25. 25. Models MnSOD and FeSOD• The mechanism for the manganese and iron containing enzymes is similar to that of Cu,ZnSOD• The major difference is that 1. water binds as hydroxide anion to the oxidized site and thus would not be displaced by superoxide anion; instead, the superoxide anion binds to increase the coordination number of the metal.2. Reduction then leads to protonation of the bound hydroxide anion to form water3. hydroxide anion upon oxidation by a second superoxide anion transfers its proton to the resulting peroxide anion. 25
  26. 26. 26
  27. 27. Models Ni SOD• Mechanistic concept concerning how the NiSOD enzyme works does not exist. 27
  28. 28. Location of SOD’s in plant cell 28
  29. 29. Human SOD’s• In humans (as in all other mammals and most chordates), three forms of superoxide dismutase are present.• SOD1: - It is a dimer - located in the cytoplasm, - containing Cu, Zn - molecular weight of 32 kDa - each of the subunit contains the active site, - active site is a dinulcear metal cluster constituted by copper and zinc ions 29
  30. 30. Human SOD’s Crystallographic structure of the human SOD1 enzymeFigure:SOD1 enzyme(N-terminus = blue, C-terminus = red)complexed withcopper (blue-green sphere)and zinc (grey spheres) 30
  31. 31. Human SOD’s• SOD2: - mitochondrial SOD - Mn (manganese) in its reactive centre - homotetramer - molecular weight of 96 kDa - one manganese atom per subunit - it cycles from Mn(III) to Mn(II), and back to Mn(III) Structure of the active site of human superoxide dismutase 2 31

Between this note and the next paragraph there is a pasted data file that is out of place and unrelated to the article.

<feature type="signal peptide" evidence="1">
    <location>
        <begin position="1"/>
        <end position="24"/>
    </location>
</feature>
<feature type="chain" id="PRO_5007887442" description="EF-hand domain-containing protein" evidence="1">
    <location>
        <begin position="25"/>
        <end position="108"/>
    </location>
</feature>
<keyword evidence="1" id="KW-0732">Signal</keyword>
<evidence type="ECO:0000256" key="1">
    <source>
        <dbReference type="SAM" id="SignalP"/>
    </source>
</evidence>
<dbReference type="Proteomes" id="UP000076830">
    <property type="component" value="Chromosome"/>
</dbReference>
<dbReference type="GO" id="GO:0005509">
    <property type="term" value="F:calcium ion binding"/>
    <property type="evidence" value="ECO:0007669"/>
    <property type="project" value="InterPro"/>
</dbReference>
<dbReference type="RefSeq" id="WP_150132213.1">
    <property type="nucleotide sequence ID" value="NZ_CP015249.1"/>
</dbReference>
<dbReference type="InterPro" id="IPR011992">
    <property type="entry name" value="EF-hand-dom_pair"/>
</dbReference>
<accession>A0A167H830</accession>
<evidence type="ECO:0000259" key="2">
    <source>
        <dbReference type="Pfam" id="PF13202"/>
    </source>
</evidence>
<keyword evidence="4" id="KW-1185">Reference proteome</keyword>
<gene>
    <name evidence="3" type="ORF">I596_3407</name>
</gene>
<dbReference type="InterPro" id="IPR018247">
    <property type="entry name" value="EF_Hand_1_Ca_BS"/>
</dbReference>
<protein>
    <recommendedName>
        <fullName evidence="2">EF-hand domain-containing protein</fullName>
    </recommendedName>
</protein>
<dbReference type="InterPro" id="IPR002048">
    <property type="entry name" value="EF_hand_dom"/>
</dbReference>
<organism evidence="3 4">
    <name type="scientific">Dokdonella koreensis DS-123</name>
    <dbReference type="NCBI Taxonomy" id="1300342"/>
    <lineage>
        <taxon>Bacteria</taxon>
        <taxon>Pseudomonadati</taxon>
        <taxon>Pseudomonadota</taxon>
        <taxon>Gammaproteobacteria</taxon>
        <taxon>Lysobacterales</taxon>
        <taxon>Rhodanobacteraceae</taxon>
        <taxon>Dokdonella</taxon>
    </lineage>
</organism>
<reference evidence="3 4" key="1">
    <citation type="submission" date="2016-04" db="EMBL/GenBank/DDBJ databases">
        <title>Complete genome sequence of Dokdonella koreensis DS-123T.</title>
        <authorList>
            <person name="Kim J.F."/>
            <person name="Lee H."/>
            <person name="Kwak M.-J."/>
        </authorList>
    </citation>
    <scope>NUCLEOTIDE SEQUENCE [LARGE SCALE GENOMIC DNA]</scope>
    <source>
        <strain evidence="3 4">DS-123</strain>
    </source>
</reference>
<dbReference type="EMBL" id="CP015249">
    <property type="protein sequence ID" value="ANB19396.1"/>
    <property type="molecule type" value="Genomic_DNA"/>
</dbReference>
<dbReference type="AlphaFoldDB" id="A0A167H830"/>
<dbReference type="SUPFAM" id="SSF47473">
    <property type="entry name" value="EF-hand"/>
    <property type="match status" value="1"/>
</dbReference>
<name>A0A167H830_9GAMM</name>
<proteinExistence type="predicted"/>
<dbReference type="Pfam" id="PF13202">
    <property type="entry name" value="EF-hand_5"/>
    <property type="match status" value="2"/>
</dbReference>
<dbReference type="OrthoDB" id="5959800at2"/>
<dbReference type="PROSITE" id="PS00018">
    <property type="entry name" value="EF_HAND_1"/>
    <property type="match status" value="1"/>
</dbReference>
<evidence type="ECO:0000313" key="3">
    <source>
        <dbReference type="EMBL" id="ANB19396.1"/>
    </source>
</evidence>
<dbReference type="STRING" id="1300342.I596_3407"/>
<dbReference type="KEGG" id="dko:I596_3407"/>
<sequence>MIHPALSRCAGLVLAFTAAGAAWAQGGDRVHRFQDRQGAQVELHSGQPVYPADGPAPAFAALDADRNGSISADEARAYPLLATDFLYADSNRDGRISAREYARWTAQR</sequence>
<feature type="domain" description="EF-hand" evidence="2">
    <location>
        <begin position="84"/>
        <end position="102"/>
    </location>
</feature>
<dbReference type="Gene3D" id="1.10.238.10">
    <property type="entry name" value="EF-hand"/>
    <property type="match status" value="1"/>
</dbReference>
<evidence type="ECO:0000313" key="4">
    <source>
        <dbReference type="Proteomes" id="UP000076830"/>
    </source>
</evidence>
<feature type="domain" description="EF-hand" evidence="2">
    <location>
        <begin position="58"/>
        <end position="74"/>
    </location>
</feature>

32. 32. Human SOD’s • SOD3: - Extracellular superoxide dismutase - a tetramer - contains Cu, Zn (copper and zinc)Figure:Crystallographic structure ofhuman SOD3 enzymecomplexed with copper andzinc cations (orange and greyspheres respectively) 32
  33. 33. Role in plants• Act as anti oxidant• Reduces the oxidative stress• Before getting into the detail we will discuss the ROS (reactive oxygen species) - their production - ROS formation - Sources of ROS - ROS-scavenging System-Defense Mechanism of ROS and pathways• Plant Aging Increases with Oxidative Stress 33
  34. 34. ROS productionROS are formed by several different mechanisms.• Biological interaction of ionising radiation can occur with molecules of all aerobic system.• They can be toxic by-products of cellular respiration, electrons which leak from ETC.• The dismutation of two superoxide anions produces H2O2, which cause β-oxidation of fatty acids and peroxisomal photorespiration reactions . 34